A surrogacy contract is especially important in Oregon. An attorney who specializes in reproductive law and surrogacy and your surrogacy agency will draft it and deal with the ins and outs of this legal process. That’s especially helpful since it can get quite complicated, even in a surrogacy-friendly state.
The contract must cover all aspects of the surrogacy, including:
- Rights and responsibilities of all parties.
- Potential risks and liabilities.
- Surrogate compensation, including lost wages and expenses.
- How legal parentage will be established.
- Any expectations for contact.
- Delivery plans and expected location.
- Agreements on selective reduction if the surrogate gets pregnant with twins or triplets.
Under Oregon law, two sets of attorneys, one representing the intended parents and one representing the surrogate, must negotiate the contract. This makes sure that everyone’s interests and health are protected, especially considering how sensitive and emotional the surrogacy journey can be.
State law also requires that the contract must be finalized before any part of the surrogacy process, including medical procedures, may begin.
What Is The Surrogacy Process In Oregon?
We’ve put together a detailed breakdown of the surrogacy process for both surrogates and intended parents. We can summarize it as follows:
- The intended parents can start the process of preparing a viable embryo at a fertility clinic in Oregon. Most clinics are found in the major cities like Portland, Salem, Eugene, and Springfield.
- Both intended parents and future surrogates send their application to a surrogacy agency.
- Surrogates will have to complete a medical screening and make sure they pass the psychological and health requirements.
- Then the agency will match the intended parents with the right surrogate.
- Your agency will work with an Oregon surrogacy lawyer to draft a contract.
- Once the contract is finalized then the surrogate can undergo embryo transfer.
After the surrogate becomes pregnant, intended parents can obtain a pre-birth parentage order at this time.
What Are The Requirements For Becoming A Surrogate In Oregon?
Becoming a surrogate is a truly selfless act. It comes from the heart and it means so much to the intended parents – you’re giving them the greatest gift of all: a new life. That being said, it can be a strenuous journey, so you’ll have to be prepared.
Additionally, in order to qualify as a surrogate in Oregon, you must:
- Have already had a child of your own and are currently parenting at least one child.
- Have had successful deliveries that are documented by medical records.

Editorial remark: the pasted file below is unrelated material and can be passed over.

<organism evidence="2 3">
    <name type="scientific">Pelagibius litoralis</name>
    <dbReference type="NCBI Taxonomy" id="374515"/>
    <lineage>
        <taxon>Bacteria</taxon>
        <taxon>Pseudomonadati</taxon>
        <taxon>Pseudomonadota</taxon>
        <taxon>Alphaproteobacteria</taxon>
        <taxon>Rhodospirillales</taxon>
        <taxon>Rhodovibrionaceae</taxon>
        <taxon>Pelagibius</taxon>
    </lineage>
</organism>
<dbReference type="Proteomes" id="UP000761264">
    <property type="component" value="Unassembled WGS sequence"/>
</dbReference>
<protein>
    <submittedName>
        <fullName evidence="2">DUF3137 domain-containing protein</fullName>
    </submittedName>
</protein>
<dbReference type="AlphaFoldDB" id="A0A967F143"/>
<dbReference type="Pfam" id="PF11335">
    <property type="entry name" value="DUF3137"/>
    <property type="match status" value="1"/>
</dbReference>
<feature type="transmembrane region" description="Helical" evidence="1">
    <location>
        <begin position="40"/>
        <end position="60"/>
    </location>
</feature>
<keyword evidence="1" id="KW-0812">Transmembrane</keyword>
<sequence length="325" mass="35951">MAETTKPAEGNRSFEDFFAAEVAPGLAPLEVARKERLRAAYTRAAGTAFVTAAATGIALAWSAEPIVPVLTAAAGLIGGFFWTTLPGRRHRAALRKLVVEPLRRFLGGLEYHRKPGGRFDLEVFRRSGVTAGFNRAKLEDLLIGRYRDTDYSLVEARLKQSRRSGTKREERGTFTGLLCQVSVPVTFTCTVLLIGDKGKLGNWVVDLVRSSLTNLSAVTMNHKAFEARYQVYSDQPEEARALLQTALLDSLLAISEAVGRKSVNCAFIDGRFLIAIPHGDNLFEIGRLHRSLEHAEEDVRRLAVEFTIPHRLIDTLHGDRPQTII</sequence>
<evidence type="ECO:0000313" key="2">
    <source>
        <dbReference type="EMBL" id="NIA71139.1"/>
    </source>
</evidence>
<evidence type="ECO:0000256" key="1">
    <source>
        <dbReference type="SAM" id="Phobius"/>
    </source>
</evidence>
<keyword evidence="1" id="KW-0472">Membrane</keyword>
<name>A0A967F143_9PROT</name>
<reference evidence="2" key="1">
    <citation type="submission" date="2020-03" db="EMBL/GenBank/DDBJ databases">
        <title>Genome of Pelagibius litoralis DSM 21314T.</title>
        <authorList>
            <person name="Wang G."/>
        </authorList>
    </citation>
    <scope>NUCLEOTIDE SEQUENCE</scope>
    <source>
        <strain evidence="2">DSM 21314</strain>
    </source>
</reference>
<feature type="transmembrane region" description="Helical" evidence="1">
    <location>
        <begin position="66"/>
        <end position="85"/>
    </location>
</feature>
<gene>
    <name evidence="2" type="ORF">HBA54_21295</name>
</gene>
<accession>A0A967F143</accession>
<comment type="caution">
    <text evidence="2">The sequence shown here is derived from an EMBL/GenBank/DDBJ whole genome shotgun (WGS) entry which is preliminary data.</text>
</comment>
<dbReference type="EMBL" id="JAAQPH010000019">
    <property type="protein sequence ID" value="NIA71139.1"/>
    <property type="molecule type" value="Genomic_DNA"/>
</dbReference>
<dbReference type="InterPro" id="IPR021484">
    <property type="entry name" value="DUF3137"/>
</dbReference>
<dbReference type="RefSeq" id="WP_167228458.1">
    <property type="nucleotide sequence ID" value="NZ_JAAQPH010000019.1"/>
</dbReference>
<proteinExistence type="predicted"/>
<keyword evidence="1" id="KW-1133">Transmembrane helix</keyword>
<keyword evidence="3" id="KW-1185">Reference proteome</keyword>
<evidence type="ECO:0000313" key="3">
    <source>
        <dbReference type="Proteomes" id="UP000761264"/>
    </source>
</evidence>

- Be between the ages of 21 to 41.
- Have a Body Mass Index (BMI) below 32.
- Be a citizen, legal resident, or legal immigrant of the United States.
- Not receive public benefits like cash assistance, welfare, public housing, or section 8.
How Much Do Surrogates Get Paid In Oregon?
This depends, but it’s generally a pretty good amount. Surrogates are in high demand there and they can command a higher base salary.
As a surrogate, you can expect to make anywhere between $45,000 to $65,000 in base salary alone. This doesn’t include additional compensation that you may be entitled to, including:
- Medical procedures like mock cycle, embryo transfer, or medication.
- OB-GYN checkups.
- Maternity clothes, housekeeping, and a monthly allowance.
- Travel to and from appointments.
- Lost wages (if applicable).
- Medical and/or term life insurance.
- Child care (if bed rest is required).
- Independent legal representation.
- Psychological counseling.
How Much Does Surrogacy Cost In Oregon?
This also depends, but the average cost of surrogacy for intended parents in Oregon is anywhere between $80,000 and $130,000. This includes:
- Surrogate base salary.
- Extra costs (surrogate benefits listed above)
- Agency fees.
- Legal costs.
How Do I Find The Right Surrogacy Agency In Oregon?
It’s important to understand: Surrogacy is a journey. Like any journey, especially one that can be challenging, it’s best to have a guide that can help you through the ups and downs. That’s what a surrogacy agency does – it guides you all the way down the path until you create your new, beautiful family.
Here at Surrogacy By Faith, we work with intended parents and surrogates from Oregon but also from any other surrogacy-friendly state. We work extra hard to find the perfect match between intended parents and surrogates and make sure we get to know both of them before matching them. This keeps the journey smooth and everyone healthy and happy.
We’re guided by our Christian values, but we don’t limit ourselves to working with only Christians. Instead, we see it as our mission to help intended parents build their perfect family or aspiring surrogates fulfill their dreams of giving the gift of life.